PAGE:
By Jenna O’Donnell |LITTLE SILVER – A deeply unpopular cell tower built behind borough hall last month was again the issue at hand as the mayor and council gathered for a special meeting to explore their options and to answer questions from a concerned community.The most common query voiced by the dozens of residents that filled borough hall at the June 26 meeting was, “What happens next?”Mayor Robert C. Neff replied that the answer depended on the closed-door executive session that the special meeting had been called to convene, during which the mayor and council would hear and discuss their legal options with Borough Attorney Meghan Bennet Clark.“What happens next is a very difficult question to answer,” he said.Many residents have urged the mayor and council to find a way out of their contract with Verizon, which erected the 95-foot monopole in May and has a 25-year lease with the borough. But removing the tower would be unprecedented, according to Clark, who noted that there is no existing case where a municipality succeeded in ousting a tower that is already built.“This has never been done,” Clark said. “A lot of options depend on Verizon. This is a moving situation.”This was the first opportunity since May for the mayor and council to meet and discuss their options after weeks of public outcry from residents, who have organized the grassroots group Little Silver Against the Cell Tower. Before the closed-door meeting, Councilman Daniel J. O’Hern Jr. assured residents that the private session was necessary due to the legal and contractual nature of the discussions they needed to have.“It’s important that we’re able to discuss these issues,” he said. “It’s not that we’re trying to hide anything from you. We will try to be as open and honest as we can in communicating with you what’s going on.”O’Hern added that he regretted his part in the decision to allow the cell tower.“At the time I thought it was the right decision,” he said, noting that he and other council members had been lulled into a false sense of security when no one had come out against the tower during the meetings and hearings that took place before it was approved. “It was a lesson for all of us and I should have known better.”In hopes of improving communications in the future, the borough is actively working to create a Facebook page and a newsletter. Councilman AJ McNally said he hoped more residents would continue to come to meetings and be active in sharing their opinions with the council.“This decision, unfortunately, was made in a vacuum,” McNally said, “as a result of nobody showing up.”During the public hearing prior to the executive session, residents restated concerns that the cell tower would negatively impact property value and cause unknown health problems for children in nearby homes and Markham Place School. One mother, close to tears, described searching for another school to send her eighth grader to in September and pleaded with the council to find a way to move it before then.Others urged the mayor and council to fight for them and make the right decision for the town.Some on the council shared residents’ aversion to the cell tower’s aesthetics, comparing it to a piece of furniture that doesn’t fit in the living room and needs to be returned.“I don’t like it,” said Councilman Dane Mihlon. “I promise you that we’re going to do everything that we can to try and deal with it. We are your neighbors. We work for you. We get it.”Having council members come out specifically to discuss options for the cell tower at a special meeting was a good thing according to Marc Gasperino, one of two borough residents who sits on the ad hoc committee formed to address concerns with the cell tower.“The big deal for me is that this meeting is happening,” Gasperino said. “The council has listened to us and they are having this discussion.”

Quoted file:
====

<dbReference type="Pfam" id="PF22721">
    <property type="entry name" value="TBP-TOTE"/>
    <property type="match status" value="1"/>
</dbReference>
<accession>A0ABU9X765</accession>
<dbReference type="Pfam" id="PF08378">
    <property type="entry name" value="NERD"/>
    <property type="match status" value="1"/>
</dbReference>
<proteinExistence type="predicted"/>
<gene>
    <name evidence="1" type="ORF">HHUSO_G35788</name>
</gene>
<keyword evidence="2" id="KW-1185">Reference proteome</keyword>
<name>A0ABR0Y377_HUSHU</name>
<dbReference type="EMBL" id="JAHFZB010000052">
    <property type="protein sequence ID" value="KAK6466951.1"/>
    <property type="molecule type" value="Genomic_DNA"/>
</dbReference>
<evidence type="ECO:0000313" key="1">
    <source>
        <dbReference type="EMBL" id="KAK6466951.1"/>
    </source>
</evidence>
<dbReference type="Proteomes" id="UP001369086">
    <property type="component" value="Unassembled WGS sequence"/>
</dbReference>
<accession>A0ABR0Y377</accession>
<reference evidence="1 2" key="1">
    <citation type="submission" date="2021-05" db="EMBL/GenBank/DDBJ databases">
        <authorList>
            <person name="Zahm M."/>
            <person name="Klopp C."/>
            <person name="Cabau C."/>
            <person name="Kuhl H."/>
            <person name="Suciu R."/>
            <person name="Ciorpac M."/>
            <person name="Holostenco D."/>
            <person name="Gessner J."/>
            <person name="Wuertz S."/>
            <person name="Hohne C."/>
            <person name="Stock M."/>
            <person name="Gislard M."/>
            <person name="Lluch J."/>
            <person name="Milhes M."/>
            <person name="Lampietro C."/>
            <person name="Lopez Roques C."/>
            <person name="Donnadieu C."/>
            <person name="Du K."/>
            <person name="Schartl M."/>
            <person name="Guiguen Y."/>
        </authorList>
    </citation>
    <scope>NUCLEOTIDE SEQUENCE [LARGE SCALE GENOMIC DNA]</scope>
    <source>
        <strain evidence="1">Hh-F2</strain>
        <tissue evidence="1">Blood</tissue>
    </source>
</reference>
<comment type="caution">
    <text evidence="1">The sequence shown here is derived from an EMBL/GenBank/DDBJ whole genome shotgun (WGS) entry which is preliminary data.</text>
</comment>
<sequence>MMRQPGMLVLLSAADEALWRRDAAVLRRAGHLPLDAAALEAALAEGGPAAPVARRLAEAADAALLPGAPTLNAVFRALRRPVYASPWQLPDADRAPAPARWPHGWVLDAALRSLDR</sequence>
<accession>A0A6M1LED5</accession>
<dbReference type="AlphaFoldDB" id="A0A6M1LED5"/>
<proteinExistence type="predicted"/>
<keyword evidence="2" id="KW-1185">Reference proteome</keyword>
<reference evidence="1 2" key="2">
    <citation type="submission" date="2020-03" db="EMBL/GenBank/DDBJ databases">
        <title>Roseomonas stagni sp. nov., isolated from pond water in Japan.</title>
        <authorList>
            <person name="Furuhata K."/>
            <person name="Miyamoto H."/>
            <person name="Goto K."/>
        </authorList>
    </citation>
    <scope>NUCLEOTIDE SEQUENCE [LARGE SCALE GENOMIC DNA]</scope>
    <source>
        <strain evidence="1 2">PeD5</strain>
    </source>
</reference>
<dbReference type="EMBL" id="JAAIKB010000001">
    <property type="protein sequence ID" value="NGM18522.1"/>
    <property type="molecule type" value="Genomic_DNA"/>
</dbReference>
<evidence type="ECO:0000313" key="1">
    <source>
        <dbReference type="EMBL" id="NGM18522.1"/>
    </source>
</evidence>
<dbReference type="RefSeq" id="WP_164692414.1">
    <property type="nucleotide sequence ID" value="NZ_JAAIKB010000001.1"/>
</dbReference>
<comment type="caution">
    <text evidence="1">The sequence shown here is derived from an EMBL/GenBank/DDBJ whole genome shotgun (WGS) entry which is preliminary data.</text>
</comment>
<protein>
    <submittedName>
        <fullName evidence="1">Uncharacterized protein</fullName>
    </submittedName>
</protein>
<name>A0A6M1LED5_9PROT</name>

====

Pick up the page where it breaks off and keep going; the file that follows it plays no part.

Quinn then made a huge save to preserve the lead as the steady keeper thwarted a speedy United forward.”The day before we played in the final, I watched Vernon absolutely dismantle Coquitlam Ford, the second place team in their pool, 6-0,” Burkart explained.”(Vernon) played great defense, they had three very talented strikers and a great keeper (so) I knew we had to come with our best to beat them, and we certainly did.”Burkart said the entire Selects’ squad, from keeper Hanna Quinn to the strikers, had it all working. “Our pressure defense did not allow them to move the ball very well and if they did get it past our back four, our girls ran them down and moved the ball up the field again,” Burkart said.”And Hanna Quinn, our keeper, although not tested too often, came up with some incredible saves to maintain her shutout.”Nelson opened the tournament with a 3-0 win over defending Provincial B Champ, Marpole Phoenix.Mattea Lorenzo, D’Odorico and Shaen Panko-Dool scored for Nelson while Quinn registered the shutout.Friday, the Selects built up a 4-0 lead en route to a 4-1 victory over Kelowna United, last year’s silver medal winner in Nelson.D’Odorico scored a pair with Arcuri and Lorenzo adding singles to lead the Selects to victory.Kelowna scored late in the game to spoil the shutout bid by Quinn.Saturday, Nelson secured its place in the final by routing Terrace 5-1.Panko-Dool and D’Odorico each scored twice while Lorenzo added a single to complete the Nelson scoring.”Our back two middle defenders, Julia Burkart and Allison Bendis, played an incredible game (against Vernon), in fact had an absolutely incredible tournament, running down everyone that managed to get behind them,” Burkart said.”And our midfielders took over after that,” he added.”They moved the ball around and down the field and kept feeding balls into the middle until our forwards were able to squeeze a few balls past a real talented keeper. “In the end, like all the games, all the girls played incredibly well, they worked incredibly hard and they finally got paid off for their efforts.” What a difference a year makes.Last year, on the home Lakeside pitch, Nelson Selects came ever so close to gaining a spot on the medal podium.This season the Selects pushed aside the rest of the field, capturing the U16 Girl’s Championship at the BC Soccer Provincial B Cup Sunday in Penticton.Nelson knocked off provincial rival Vernon United 2-0 in the Championship Final to claim the gold medal.Ali D’odorico scored twice in the second half, and Hanna Quinn registered the shutout to thrust the Selects to the top of the medal podium.”At times it was just incredible how well our girls played,” said coach Paul Burkart after the game.”But it really was our goal scoring that made the difference,” Burkart, who along with assistant coach Morgan Dehnel, Technical Director Brett Adams, Trainer Shane Taylor and Manager Layla Precious form the sideline crew for the Selects.”In total in the three round robin games we scored 12 goals. Two years ago I don’t think we scored that many goals in our entire season. But we have focused our last month on finishing and scoring goals and it appears to have paid off.”The final matched the top two teams in the tournament, each finishing the round robin with perfect 3-0 records — Vernon having the edge with a 13-1 goal average to Nelson’s 12-2.After Emily Taylor rang a laser shot off the cross bard from just outside the 18-yard box, twice Vernon saw potential chances to take the lead denied.The first game 33 minutes into the half when game officials waved of a goal.Five minutes later, Vernon, which defeated Nelson 4-1 in 2015, thought it had scored again but a shot off the cross bar failed to fully cross the line.Twice dodging proverbial bullets, Nelson took the lead minutes into the second half when D’odorico converted a cross from Sofia Arcuri.Ten minutes later, Nelson got some insurance when D’odorico scored, again on a nice pass from Arcuri.